Keywords: Manganese transport; Dopamine; Manganism; Hepatic encephalopathy; Oxidative stress
Cu(II)-reduction by Escherichia coli cells is dependent on respiratory chain components by Sabrina I. Volentini; Ricardo N. Farías; Luisa Rodríguez-Montelongo; Viviana A. Rapisarda (827-835).
Copper is both an essential nutrient and a toxic element able to catalyze free radicals formation which damage lipids and proteins. Although the available copper redox species in aerobic environment is Cu(II), proteins that participate in metal homeostasis use Cu(I). With isolated Escherichia coli membranes, we have previously shown that electron flow through the respiratory chain promotes cupric ions reduction by NADH dehydrogenase-2 and quinones. Here, we determined Cu(II)-reductase activity by whole cells using strains deficient in these respiratory chain components. Measurements were done by the appearance of Cu(I) in the supernatants of cells exposed to sub-lethal Cu(II) concentrations. In the absence of quinones, the Cu(II)-reduction rate decreased ~70% in respect to the wild-type strain, while this diminution was about 85% in a strain lacking both NDH-2 and quinones. The decrease was ~10% in the absence of only NDH-2. In addition, we observed that quinone deficient strains failed to grow in media containing either excess or deficiency of copper, as we have described for NDH-2 deficient mutants. Thus, the Cu(II)-reduction by E. coli intact cells is mainly due to quinones and to a lesser extent to NDH-2, in a quinone-independent way. To our knowledge, this is the first in vivo demonstration of the involvement of E. coli respiratory components in the Cu(II)-reductase activity which contributes to the metal homeostasis.
Keywords: Cupric ion reduction; Quinones; NADH dehydrogenase-2
Uranium, thorium and rare earth elements in macrofungi: what are the genuine concentrations? by Jan Borovička; Jaroslava Kubrová; Jan Rohovec; Zdeněk Řanda; Colin E. Dunn (837-845).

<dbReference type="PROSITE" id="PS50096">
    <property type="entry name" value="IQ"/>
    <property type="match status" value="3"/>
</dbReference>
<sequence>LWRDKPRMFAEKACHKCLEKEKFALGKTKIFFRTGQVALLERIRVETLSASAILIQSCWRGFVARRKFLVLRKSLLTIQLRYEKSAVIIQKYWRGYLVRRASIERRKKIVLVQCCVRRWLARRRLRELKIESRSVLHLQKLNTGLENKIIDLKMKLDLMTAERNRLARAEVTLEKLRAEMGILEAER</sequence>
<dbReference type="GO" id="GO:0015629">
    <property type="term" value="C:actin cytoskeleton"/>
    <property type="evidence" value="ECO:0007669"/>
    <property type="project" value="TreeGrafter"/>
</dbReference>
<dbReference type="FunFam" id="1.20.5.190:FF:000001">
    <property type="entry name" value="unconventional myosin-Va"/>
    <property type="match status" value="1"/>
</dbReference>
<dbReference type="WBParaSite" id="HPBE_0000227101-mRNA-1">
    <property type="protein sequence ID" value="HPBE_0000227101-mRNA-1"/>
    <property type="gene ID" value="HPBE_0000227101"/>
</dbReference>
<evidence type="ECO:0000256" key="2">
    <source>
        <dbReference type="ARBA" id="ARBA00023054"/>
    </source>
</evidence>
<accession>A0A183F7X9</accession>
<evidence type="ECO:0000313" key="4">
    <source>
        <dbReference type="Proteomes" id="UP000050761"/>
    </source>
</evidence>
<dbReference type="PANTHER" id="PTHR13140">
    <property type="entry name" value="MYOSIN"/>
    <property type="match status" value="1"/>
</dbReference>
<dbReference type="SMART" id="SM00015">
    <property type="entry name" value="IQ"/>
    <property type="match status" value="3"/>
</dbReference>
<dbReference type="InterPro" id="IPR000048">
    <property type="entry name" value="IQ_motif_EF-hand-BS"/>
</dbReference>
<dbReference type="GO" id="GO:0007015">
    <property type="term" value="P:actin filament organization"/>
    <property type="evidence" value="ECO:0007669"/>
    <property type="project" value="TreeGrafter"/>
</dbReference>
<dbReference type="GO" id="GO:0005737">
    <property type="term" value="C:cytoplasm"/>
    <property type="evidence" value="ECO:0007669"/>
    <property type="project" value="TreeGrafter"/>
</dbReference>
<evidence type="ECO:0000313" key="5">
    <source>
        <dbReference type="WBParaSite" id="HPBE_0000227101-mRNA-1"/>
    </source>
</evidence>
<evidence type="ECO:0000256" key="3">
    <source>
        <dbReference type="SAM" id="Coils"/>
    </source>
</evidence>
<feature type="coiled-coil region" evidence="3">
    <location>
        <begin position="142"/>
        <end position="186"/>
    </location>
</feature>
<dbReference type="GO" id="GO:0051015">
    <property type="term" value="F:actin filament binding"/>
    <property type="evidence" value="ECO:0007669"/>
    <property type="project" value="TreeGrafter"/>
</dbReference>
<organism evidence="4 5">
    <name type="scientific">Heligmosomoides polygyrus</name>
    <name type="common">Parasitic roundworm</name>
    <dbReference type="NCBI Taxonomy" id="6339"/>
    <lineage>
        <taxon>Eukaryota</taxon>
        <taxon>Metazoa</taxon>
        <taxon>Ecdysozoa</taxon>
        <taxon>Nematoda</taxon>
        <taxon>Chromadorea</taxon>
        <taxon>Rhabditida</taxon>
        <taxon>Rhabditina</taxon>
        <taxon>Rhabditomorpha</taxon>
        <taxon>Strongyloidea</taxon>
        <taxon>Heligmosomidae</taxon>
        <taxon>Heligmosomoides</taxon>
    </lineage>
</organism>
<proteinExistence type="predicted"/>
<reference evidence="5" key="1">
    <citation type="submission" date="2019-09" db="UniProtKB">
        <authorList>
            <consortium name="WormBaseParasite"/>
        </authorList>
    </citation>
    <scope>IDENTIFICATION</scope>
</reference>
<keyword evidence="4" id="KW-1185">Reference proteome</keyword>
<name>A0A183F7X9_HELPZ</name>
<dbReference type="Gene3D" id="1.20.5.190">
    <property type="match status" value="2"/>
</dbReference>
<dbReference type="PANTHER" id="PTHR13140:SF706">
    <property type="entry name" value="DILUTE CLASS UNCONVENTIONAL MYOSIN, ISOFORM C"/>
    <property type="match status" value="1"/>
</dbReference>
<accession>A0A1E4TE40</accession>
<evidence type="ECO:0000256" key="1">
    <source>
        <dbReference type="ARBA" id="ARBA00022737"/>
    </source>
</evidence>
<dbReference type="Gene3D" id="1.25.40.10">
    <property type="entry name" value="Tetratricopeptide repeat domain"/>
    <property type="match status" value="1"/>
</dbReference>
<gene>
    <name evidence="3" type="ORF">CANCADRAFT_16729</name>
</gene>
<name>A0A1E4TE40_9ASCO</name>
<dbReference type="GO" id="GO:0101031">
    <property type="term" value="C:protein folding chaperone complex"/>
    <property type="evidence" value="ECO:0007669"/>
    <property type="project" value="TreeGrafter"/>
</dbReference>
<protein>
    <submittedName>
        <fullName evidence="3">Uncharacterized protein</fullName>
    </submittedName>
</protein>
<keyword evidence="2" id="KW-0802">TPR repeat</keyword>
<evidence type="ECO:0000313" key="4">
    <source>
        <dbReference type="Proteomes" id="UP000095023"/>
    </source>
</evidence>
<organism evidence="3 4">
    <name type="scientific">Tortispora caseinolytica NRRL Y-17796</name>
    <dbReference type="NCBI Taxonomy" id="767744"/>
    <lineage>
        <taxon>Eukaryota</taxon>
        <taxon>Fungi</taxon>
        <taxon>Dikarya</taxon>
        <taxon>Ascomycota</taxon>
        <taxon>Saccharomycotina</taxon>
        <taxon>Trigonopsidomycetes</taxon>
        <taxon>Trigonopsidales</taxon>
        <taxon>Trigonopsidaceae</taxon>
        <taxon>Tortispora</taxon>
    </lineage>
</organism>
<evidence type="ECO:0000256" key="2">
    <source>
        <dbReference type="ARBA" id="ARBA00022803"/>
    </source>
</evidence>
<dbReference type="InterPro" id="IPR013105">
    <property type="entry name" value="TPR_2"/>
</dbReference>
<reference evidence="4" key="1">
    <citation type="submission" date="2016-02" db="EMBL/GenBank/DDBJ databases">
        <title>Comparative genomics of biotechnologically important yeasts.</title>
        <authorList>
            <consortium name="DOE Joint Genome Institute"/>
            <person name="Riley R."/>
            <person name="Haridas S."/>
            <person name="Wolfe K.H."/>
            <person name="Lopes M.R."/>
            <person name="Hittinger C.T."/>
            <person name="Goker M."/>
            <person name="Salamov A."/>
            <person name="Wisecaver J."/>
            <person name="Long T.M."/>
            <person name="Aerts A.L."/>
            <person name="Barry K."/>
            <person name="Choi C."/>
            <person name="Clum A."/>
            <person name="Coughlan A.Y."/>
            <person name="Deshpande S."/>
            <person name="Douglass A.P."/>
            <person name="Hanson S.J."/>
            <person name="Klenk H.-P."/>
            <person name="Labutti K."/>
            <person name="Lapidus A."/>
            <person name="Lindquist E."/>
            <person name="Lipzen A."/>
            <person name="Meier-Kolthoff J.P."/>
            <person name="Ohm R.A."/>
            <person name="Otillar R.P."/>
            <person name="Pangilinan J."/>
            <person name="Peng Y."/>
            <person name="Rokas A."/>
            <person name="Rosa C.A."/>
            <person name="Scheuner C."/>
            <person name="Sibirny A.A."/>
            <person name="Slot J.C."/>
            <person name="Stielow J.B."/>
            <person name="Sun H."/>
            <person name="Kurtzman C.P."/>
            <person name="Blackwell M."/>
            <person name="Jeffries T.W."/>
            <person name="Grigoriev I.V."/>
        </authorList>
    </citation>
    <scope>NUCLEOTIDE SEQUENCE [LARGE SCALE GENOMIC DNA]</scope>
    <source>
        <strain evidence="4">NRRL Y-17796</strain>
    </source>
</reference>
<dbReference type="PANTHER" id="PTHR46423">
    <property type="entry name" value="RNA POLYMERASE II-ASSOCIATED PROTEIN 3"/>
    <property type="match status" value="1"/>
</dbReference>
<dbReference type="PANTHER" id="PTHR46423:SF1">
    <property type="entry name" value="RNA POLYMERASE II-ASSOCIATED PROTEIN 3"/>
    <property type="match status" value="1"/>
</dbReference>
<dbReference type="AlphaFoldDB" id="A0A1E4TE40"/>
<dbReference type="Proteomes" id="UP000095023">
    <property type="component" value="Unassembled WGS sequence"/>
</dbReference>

Concentrations of uranium, thorium and rare earth elements (REE) in 36 species of ectomycorrhizal (26 samples) and saprobic (25 samples) macrofungi from unpolluted sites with differing bedrock geochemistry were analyzed by inductively coupled plasma mass spectrometry (ICP-MS). Analytical results are supported by use of certified reference materials (BCR-670, BCR-667, NIST-1575a) and the reliability of the determination of uranium was verified by epithermal neutron activation analysis (ENAA). It appears that data recently published on these elements are erroneous, in part because of use of an inappropriate analytical method; and in part because of apparent contamination by soil particles resulting in elevated levels of thorium and REE. Macrofungi from unpolluted areas, in general, did not accumulate high levels of the investigated metals. Concentrations of uranium and thorium were generally below 30 and 125 μg kg−1 (dry weight), respectively. Concentrations of REE in macrofungi did not exceed 360 μg kg−1 (dry weight) and their distribution more or less followed the trend observed in post-Archean shales and loess.
Keywords: ICP-MS; ENAA; REE; Fungi; Bioaccumulation; Metals
Bovine milk lactoferrin induces synthesis of the angiogenic factors VEGF and FGF2 in osteoblasts via the p44/p42 MAP kinase pathway by Kei-ichi Nakajima; Yosuke Kanno; Masato Nakamura; Xiao-Dong Gao; Asami Kawamura; Fumiaki Itoh; Akira Ishisaki (847-856).
Lactoferrin (LF) belongs to the transferrin family and is present in several physiological fluids, including milk and colostrum. LF has recently been identified as an anabolic factor for bone. Here we investigated whether bovine LF (bLF) induces synthesis of angiogenic factors by osteoblasts. If so, we examined the underlying mechanism. We found that bLF purified from milk increased the mRNA expression of vascular endothelial growth factor (VEGF) and fibroblast growth factor-2 (FGF2) in murine osteoblast-like MC3T3-E1 cells and primary murine osteoblasts in a time- and dose-dependent manner. Furthermore, bLF increased VEGF and FGF2 protein levels in MC3T3-E1 cells. In addition, treatment of MC3T3-E1 cells with bLF rapidly induced phosphorylation of p44/p42 mitogen-activated protein (MAP) kinase. The bLF-mediated increases in VEGF and FGF2 mRNA and protein were inhibited by U0126, a specific inhibitor of the upstream kinase that activates p44/p42 MAP kinase (MEK). Taken together, our results strongly suggest that bLF induces VEGF and FGF2 synthesis in a p44/p42 MAP kinase-dependent manner in MC3T3-E1 cells.
Keywords: FGF2; Lactoferrin; Osteoblasts; p44/p42 MAP kinase; VEGF